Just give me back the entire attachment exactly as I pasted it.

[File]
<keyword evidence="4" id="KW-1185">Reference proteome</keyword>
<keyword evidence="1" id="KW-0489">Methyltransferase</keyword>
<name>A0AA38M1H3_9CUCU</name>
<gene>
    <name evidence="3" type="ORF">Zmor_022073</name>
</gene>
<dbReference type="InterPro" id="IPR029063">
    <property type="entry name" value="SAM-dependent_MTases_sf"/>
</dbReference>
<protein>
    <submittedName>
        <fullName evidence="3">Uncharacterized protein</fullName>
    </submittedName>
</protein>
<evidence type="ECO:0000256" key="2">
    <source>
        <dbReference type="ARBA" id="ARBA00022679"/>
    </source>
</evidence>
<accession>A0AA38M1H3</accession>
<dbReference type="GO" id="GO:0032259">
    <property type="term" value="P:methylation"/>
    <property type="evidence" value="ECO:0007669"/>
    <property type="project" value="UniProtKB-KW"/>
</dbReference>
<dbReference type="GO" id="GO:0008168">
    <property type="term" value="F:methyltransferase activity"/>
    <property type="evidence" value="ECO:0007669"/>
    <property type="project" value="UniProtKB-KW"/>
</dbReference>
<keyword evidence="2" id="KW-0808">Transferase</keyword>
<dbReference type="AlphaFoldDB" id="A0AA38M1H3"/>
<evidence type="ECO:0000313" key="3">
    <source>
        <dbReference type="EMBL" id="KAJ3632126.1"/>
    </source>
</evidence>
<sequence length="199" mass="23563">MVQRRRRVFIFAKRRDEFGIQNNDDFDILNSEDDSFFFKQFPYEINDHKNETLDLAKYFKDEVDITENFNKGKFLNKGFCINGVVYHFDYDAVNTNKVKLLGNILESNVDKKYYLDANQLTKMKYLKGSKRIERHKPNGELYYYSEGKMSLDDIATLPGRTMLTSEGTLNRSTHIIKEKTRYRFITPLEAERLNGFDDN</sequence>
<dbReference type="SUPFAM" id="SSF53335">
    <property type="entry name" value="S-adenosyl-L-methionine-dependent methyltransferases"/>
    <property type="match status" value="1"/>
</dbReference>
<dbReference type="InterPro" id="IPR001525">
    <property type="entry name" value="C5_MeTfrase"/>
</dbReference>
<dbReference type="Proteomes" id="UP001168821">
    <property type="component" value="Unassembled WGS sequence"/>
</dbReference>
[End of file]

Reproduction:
<keyword evidence="4" id="KW-1185">Reference proteome</keyword>
<keyword evidence="1" id="KW-0489">Methyltransferase</keyword>
<name>A0AA38M1H3_9CUCU</name>
<gene>
    <name evidence="3" type="ORF">Zmor_022073</name>
</gene>
<dbReference type="InterPro" id="IPR029063">
    <property type="entry name" value="SAM-dependent_MTases_sf"/>
</dbReference>
<protein>
    <submittedName>
        <fullName evidence="3">Uncharacterized protein</fullName>
    </submittedName>
</protein>
<evidence type="ECO:0000256" key="2">
    <source>
        <dbReference type="ARBA" id="ARBA00022679"/>
    </source>
</evidence>
<accession>A0AA38M1H3</accession>
<dbReference type="GO" id="GO:0032259">
    <property type="term" value="P:methylation"/>
    <property type="evidence" value="ECO:0007669"/>
    <property type="project" value="UniProtKB-KW"/>
</dbReference>
<dbReference type="GO" id="GO:0008168">
    <property type="term" value="F:methyltransferase activity"/>
    <property type="evidence" value="ECO:0007669"/>
    <property type="project" value="UniProtKB-KW"/>
</dbReference>
<keyword evidence="2" id="KW-0808">Transferase</keyword>
<dbReference type="AlphaFoldDB" id="A0AA38M1H3"/>
<evidence type="ECO:0000313" key="3">
    <source>
        <dbReference type="EMBL" id="KAJ3632126.1"/>
    </source>
</evidence>
<sequence length="199" mass="23563">MVQRRRRVFIFAKRRDEFGIQNNDDFDILNSEDDSFFFKQFPYEINDHKNETLDLAKYFKDEVDITENFNKGKFLNKGFCINGVVYHFDYDAVNTNKVKLLGNILESNVDKKYYLDANQLTKMKYLKGSKRIERHKPNGELYYYSEGKMSLDDIATLPGRTMLTSEGTLNRSTHIIKEKTRYRFITPLEAERLNGFDDN</sequence>
<dbReference type="SUPFAM" id="SSF53335">
    <property type="entry name" value="S-adenosyl-L-methionine-dependent methyltransferases"/>
    <property type="match status" value="1"/>
</dbReference>
<dbReference type="InterPro" id="IPR001525">
    <property type="entry name" value="C5_MeTfrase"/>
</dbReference>
<dbReference type="Proteomes" id="UP001168821">
    <property type="component" value="Unassembled WGS sequence"/>
</dbReference>